The first freeze came early November, wiping out the outdoor veggies and most of the indoor tomato vines. Watching the greenhouse die for the winter is heartbreaking, no matter how many quarts of spaghetti sauce and salsa canned. Gardening is a labor intense sport, and Mother Nature always gets last bat. I usually close things up in October and stay way until spring.
I can’t remember why I went into the greenhouse before driving to my mom’s for Thanksgiving, but I was surprised to find loads of tomatillos hanging on to wilted but green vines. Jalapenos and Thai chilies were past prime but still edible. I picked about 20 pounds of late produce to share with farm hands that tend fields of Christmas trees on my parents’ property. The workers, all of Mexican origin, welcomed the offering with wide smiles.
I thought I picked the last of the tomatillos at Thanksgiving, but found more today while checking up on the hens. The birds enjoy the mushy green lanterns littering the ground inside the greenhouse. I tossed handfuls of rotten fruits into a bed, hoping the girls will work the seeds into the soil and handle next year’s replanting. I found several perfect specimens and decided to forage for tonight’s supper amongst the ruins. I scavenged a couple pounds of tart fruits free from frost bite or insect damage. I even found Thai peppers to add a little heat.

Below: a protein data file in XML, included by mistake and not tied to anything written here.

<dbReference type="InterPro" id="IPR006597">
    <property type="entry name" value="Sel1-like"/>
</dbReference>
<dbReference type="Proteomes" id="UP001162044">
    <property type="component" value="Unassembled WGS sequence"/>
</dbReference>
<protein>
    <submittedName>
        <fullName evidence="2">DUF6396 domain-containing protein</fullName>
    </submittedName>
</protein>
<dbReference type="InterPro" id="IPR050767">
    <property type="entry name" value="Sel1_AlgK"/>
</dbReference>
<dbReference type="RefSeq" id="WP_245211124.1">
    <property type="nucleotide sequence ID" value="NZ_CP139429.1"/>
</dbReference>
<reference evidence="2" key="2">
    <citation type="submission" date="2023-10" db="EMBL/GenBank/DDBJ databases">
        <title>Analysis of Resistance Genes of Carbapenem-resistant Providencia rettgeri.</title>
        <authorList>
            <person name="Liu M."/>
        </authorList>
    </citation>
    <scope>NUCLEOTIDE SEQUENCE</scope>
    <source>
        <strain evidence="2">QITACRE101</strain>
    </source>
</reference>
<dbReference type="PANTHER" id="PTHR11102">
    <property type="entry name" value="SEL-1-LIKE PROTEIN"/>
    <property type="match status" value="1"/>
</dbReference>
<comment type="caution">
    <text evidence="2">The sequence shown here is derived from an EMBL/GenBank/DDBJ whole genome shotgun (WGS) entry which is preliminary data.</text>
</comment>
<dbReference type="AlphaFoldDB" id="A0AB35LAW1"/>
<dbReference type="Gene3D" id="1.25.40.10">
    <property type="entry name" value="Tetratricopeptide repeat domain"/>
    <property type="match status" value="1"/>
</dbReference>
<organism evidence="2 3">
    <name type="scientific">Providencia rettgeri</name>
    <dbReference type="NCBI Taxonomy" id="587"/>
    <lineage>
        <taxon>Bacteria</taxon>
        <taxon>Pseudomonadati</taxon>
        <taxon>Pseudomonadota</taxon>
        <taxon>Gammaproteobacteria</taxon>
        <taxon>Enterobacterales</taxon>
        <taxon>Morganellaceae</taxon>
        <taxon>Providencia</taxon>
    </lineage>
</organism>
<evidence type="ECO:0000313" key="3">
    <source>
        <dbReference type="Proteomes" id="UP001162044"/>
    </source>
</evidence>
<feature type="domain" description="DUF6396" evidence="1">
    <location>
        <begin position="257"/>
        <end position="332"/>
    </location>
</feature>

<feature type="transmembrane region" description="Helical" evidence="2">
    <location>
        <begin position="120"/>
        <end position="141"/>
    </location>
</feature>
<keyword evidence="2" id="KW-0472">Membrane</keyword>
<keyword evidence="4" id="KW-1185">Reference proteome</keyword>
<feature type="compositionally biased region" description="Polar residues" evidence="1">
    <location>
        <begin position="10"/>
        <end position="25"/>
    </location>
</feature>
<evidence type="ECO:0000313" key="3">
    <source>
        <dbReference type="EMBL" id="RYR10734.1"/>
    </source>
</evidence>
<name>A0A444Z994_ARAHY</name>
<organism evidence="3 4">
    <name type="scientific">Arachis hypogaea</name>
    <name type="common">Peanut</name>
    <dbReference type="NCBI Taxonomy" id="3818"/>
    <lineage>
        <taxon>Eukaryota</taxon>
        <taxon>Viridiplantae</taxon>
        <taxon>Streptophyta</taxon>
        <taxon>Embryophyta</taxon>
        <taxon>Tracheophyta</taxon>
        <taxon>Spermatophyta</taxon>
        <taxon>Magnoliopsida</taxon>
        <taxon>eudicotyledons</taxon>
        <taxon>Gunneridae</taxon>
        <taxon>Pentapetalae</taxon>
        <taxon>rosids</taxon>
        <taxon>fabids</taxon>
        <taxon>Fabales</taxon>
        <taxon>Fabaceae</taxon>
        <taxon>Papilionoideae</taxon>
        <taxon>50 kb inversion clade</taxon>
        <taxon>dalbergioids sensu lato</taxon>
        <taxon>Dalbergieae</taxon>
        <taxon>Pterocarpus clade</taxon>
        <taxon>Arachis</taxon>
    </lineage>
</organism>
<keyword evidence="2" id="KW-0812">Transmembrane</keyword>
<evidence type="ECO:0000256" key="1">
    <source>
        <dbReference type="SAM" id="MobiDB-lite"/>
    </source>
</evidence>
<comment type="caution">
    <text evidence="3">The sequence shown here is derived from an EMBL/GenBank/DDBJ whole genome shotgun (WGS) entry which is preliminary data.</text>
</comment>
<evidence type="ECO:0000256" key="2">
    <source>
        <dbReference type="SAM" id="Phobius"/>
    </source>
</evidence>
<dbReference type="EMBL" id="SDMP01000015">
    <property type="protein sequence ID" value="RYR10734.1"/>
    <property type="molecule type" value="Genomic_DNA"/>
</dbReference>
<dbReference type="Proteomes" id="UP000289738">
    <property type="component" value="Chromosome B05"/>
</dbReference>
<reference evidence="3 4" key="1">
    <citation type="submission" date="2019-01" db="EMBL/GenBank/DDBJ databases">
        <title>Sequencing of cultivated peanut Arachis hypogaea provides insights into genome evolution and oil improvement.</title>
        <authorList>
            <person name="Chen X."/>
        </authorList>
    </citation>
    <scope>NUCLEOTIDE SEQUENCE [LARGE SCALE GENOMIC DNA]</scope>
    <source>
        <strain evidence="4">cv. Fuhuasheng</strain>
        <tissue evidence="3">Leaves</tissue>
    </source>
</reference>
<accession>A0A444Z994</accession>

A lone red flower decorates an 8 foot tall pineapple sage bush. I expected the sage die in the first freeze, but it hangs on. Heartier herbs should make it through the winter, but there is no guarantee. I lost all my lavender last year and half of my rosemary. I picked a healthy handful of pineapple sage, silver sage, oregano, lemon thyme, and rosemary to infuse my scavenged creation.
The birds are making quick work of the garden beds and enjoying their new environment. I gathered a clutch of fresh eggs, packed up my foraged prize, and headed to the house. In less than 30 minutes, a warm pot of soup simmered on the stove.
Fresh & comfy hot soup has me rethinking my gardening methods. In my current practice, I actively garden about six months out of the year. I think I can stretch the season out to cover 9 to 10 months or more by planting cold tolerant crops like cabbage, kale, and romaine. I’ll start the research tonight.